My partner said something to me the other day that really made me think. We were watching, of all things, the Little League Baseball World Series. As we sat at the bar, eating our brunch, and watching the young athletes step up to the plate, the topic of competition and winning came up.
That’s when he said, “I understand why people have a competitive nature, but at the same time, I don’t see how people can be happy with winning, because that always means that someone else is losing.”
Well duh, that’s the entire point of competition, I immediately thought.
But then I took as step back and began to ponder. Perhaps he had a point. It’s a perspective I have not once taken the time to consider, at least not consciously, anyway:
If I win, they lose.
On the surface, this seems like an obvious implication. If competition were a coin, it is impossible that both sides will land face up; one side must simultaneously land face down. The state of one is dependent on the state of the other.
But as someone who has always been competitive by nature, shifting my frame of reference on this topic has proven to be more difficult than I imagined. Such a simple concept, yet never at the forefront of my mentality when in the midst of my accomplishments.
It appears that the notion of winning is centered around “I”. I scored that goal. I got that promotion. I knew more than that other person. What we tend to forget, is the relativity of our success.
What about the other side of the coin?
Am I saying that competition and the drive to win is an inherently egotistical endeavor? Not exactly. The conversation continued.
“I mean, I have the drive to succeed, but not the drive to hurt other people and prove myself to ‘be better’ than them,” he said.
Interesting interpretation. (Can you tell who the empathetic one in the relationship is?) This is when the gears really started turning in my head.
I began to explain how my mind processes winning in a much different manner. For me, this “be better than” comparison to my competitors has never been my driving factor. Instead, it is much more internal.
In my mind, the culmination of my own potential far outweighs the concept of simply “being better than” another individual. The thought of any sliver of unutilized potential is what drives me to win. The only thing that I want to “be better than” is a previous version of myself. The intent to surpass my peers or competitors is not the cause for such actions, but rather a result of them.
We both sat there, perplexed, trying to wrap our heads around these opposing views.
That’s when something clicked for me. Those unpleasant interactions I often experienced (and still do, on occasion) throughout my life may very well have been linked to this entire concept.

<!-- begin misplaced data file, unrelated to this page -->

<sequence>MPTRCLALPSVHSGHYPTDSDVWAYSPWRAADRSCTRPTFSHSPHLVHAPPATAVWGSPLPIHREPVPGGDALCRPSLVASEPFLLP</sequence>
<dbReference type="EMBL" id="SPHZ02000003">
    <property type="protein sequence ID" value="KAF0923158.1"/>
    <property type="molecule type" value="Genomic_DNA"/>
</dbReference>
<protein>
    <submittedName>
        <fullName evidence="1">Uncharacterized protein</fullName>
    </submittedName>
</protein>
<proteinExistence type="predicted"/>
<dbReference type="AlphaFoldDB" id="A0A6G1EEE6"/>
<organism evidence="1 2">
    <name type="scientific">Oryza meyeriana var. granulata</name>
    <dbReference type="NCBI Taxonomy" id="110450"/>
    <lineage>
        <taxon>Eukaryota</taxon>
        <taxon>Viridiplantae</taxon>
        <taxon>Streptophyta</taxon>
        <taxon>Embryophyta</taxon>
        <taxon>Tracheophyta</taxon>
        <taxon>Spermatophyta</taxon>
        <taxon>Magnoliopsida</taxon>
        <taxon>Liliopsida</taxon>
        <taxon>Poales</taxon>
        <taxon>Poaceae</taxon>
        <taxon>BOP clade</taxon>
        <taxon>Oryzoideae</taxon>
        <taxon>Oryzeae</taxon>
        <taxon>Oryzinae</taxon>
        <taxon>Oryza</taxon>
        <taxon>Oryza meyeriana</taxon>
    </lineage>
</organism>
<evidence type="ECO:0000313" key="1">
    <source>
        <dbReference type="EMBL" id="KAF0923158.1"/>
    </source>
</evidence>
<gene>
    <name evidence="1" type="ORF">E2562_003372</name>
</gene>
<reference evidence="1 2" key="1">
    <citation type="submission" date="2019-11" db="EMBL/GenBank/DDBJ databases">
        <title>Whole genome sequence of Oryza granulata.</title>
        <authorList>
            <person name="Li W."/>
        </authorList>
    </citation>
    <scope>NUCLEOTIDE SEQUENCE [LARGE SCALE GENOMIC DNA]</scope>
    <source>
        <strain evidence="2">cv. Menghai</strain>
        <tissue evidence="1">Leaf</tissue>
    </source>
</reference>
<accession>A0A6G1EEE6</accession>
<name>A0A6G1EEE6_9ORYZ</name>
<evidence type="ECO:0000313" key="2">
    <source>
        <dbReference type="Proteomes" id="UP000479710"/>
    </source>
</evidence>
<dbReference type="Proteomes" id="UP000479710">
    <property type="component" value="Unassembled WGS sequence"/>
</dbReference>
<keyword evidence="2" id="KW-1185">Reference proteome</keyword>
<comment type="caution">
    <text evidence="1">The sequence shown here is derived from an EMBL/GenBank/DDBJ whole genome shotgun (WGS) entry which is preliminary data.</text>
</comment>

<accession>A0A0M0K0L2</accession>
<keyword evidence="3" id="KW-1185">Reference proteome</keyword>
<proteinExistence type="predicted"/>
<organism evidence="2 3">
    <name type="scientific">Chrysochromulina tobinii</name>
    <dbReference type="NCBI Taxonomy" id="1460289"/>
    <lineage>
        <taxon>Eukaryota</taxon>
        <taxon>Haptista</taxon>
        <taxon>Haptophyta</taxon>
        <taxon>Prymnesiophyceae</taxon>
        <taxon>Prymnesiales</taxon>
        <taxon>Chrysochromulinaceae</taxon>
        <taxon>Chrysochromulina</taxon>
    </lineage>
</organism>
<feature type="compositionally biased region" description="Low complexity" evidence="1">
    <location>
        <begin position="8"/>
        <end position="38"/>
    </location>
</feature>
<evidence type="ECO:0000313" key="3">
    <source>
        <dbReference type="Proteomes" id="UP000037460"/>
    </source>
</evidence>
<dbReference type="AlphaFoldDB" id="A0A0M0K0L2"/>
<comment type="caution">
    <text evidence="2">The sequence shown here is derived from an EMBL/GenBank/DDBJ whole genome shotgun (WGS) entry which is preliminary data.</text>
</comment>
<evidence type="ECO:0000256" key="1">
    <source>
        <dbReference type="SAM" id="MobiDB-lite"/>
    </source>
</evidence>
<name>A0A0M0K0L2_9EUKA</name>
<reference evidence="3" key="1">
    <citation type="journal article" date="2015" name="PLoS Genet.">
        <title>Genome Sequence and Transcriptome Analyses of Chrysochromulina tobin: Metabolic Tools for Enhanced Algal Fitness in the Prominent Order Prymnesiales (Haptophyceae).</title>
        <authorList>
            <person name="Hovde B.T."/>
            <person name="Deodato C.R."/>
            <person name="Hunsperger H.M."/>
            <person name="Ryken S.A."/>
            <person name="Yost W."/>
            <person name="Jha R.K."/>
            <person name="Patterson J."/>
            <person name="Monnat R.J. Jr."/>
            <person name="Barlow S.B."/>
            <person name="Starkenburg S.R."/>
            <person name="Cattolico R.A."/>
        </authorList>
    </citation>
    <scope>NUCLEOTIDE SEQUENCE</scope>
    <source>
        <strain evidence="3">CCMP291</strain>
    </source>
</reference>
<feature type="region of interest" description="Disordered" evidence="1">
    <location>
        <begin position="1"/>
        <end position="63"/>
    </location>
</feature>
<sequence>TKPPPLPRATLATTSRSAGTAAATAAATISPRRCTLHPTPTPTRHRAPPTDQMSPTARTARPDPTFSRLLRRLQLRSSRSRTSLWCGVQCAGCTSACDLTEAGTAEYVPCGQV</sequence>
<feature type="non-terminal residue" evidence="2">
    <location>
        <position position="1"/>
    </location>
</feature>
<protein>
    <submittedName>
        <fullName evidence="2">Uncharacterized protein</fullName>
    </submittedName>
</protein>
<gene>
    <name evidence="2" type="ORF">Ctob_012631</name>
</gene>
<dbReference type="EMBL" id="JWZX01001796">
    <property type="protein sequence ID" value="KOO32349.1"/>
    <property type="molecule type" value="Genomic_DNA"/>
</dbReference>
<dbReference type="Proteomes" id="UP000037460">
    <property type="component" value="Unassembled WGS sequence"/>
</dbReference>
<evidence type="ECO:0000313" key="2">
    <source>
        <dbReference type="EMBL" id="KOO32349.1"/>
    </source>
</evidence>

“There she goes showing off again.”
“We get it, you’re better.”
In the past, I used to associate these types of unsolicited comments as a sign of projected insecurity. I also did not fully understood their remarks, as I was almost always intentionally removed — physically and vocally — keeping to myself, off in the distance, away from the crowd, in the background, silently perfecting my skills.
I guess they’re just jealous they can’t do this thing that I’m doing. That doesn’t mean they need to chastise me for my efforts, sheesh. I didn’t even ask for them to look at me. And I most definitely do not seek their praise.
Over time, I believe this led to developing insecurities within myself.
That’s not the impression I want to give. I don’t think I’m better than anyone, honest. I’m doing this for me. I put in so much time and effort to be able to do or know something, and finally being able to precisely execute that thing is euphoric to me! Maybe I should just stop, I don’t want to be seen as a braggart.
Yet in the midst of this conversation at the bar, I see why these responses easily become commonplace by those unlike myself. It even provided comfort and helped alleviate those insecurities. These people, who I once worked so hard to block out of my mind, simply may have viewed certain forms of superiority as a result of the desire to be better than another person, and not as a result of the desire to be better than one’s self.
In all, what I have gathered from this conversation and contemplation is this:
While the drive and desire to win is universal, the rationale behind this drive is unique to the individual.
In other words, take some time to figure out what drives you to win. Is it to utilize untapped potential within yourself? Is it to be better than your competition? A combination of both? Maybe something else. Of course, these are only two options from a long list of motivating principles. Recognition, awards, money, fame, power. The list goes on and on.
There is no right or wrong answer. But recognizing the differences between us, and what drives us, can be beneficial in understanding perceptions and actions of those around us.